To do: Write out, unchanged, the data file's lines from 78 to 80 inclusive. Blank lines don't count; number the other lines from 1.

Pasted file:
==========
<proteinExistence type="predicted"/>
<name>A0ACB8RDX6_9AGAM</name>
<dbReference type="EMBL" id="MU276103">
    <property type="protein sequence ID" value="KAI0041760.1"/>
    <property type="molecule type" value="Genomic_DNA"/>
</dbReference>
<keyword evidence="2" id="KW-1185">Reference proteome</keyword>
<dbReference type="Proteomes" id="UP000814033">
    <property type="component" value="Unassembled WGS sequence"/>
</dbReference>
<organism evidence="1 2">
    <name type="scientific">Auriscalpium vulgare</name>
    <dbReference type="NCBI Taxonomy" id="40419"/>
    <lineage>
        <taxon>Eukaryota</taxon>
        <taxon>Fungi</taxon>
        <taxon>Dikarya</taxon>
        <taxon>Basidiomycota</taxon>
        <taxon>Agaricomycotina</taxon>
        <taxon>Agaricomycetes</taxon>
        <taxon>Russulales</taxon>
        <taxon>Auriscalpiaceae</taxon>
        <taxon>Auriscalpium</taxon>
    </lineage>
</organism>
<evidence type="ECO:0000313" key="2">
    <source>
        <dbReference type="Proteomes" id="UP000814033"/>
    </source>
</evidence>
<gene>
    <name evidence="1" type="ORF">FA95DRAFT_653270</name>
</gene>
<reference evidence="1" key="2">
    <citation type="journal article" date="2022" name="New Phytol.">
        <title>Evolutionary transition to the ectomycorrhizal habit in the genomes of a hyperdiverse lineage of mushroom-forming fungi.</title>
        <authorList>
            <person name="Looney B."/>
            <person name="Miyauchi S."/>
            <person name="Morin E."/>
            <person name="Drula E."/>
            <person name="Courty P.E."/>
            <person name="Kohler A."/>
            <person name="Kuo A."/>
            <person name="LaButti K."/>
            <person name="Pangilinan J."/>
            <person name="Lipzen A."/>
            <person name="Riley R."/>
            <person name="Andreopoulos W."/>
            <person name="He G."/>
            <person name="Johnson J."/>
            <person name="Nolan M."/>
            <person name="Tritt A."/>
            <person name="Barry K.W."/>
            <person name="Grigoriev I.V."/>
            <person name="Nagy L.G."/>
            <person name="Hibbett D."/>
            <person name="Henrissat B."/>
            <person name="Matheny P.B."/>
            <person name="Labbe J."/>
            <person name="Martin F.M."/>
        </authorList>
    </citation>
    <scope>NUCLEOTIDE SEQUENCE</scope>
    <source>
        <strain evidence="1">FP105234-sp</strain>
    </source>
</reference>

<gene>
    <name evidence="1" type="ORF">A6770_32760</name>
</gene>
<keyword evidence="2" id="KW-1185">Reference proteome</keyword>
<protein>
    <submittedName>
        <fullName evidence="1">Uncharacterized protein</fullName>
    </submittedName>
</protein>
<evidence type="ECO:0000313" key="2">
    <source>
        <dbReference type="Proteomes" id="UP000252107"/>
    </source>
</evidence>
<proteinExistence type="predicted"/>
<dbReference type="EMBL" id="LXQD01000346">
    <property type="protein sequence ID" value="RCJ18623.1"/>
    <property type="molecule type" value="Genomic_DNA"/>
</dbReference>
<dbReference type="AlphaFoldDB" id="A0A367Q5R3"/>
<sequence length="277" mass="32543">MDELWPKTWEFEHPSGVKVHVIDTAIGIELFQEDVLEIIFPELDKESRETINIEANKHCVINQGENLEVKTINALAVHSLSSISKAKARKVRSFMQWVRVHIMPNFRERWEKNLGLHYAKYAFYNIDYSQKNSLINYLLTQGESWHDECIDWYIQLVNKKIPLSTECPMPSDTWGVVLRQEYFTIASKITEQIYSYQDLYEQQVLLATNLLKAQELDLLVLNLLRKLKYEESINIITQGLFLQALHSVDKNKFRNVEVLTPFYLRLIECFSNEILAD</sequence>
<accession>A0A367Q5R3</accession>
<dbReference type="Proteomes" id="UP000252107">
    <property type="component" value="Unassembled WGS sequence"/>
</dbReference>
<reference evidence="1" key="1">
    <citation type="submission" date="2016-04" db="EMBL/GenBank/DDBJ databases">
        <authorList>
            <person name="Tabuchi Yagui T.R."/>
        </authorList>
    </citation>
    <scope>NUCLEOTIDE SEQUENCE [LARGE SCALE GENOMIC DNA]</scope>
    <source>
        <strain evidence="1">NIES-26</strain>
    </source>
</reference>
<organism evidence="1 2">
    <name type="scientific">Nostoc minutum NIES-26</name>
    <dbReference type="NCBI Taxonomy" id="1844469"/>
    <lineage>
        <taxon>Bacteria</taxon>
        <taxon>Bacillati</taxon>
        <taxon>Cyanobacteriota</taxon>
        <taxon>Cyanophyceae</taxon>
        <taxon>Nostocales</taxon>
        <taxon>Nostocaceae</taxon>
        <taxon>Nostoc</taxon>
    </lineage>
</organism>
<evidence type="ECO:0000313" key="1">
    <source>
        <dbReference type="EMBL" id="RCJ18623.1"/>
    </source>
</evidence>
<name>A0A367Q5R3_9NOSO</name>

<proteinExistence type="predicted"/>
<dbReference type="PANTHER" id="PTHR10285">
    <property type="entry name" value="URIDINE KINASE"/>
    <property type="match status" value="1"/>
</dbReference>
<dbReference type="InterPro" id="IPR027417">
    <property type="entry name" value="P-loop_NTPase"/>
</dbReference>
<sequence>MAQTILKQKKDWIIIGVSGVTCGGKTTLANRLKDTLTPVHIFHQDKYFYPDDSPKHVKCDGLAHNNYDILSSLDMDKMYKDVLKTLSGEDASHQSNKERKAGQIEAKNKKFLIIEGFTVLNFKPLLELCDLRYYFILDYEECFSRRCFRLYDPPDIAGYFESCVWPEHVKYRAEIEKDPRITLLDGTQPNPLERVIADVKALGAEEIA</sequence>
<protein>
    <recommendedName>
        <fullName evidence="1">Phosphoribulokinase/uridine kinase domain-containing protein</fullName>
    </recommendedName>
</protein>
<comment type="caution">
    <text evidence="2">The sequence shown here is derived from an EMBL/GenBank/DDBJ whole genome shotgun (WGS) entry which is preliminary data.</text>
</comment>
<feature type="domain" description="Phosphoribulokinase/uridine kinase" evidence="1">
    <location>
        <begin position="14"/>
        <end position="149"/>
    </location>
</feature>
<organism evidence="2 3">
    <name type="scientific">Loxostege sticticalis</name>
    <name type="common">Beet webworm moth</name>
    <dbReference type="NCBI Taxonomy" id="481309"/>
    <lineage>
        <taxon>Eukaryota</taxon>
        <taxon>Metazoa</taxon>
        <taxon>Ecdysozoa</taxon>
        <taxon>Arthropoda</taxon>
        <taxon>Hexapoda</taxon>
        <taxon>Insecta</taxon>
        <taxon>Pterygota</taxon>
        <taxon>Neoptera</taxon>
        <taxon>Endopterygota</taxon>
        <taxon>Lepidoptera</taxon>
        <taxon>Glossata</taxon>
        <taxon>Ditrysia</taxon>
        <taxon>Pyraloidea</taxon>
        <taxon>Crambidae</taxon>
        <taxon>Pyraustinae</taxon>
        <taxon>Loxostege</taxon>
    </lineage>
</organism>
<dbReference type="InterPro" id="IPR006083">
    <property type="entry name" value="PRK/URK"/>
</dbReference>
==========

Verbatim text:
<evidence type="ECO:0000313" key="2">
    <source>
        <dbReference type="Proteomes" id="UP000252107"/>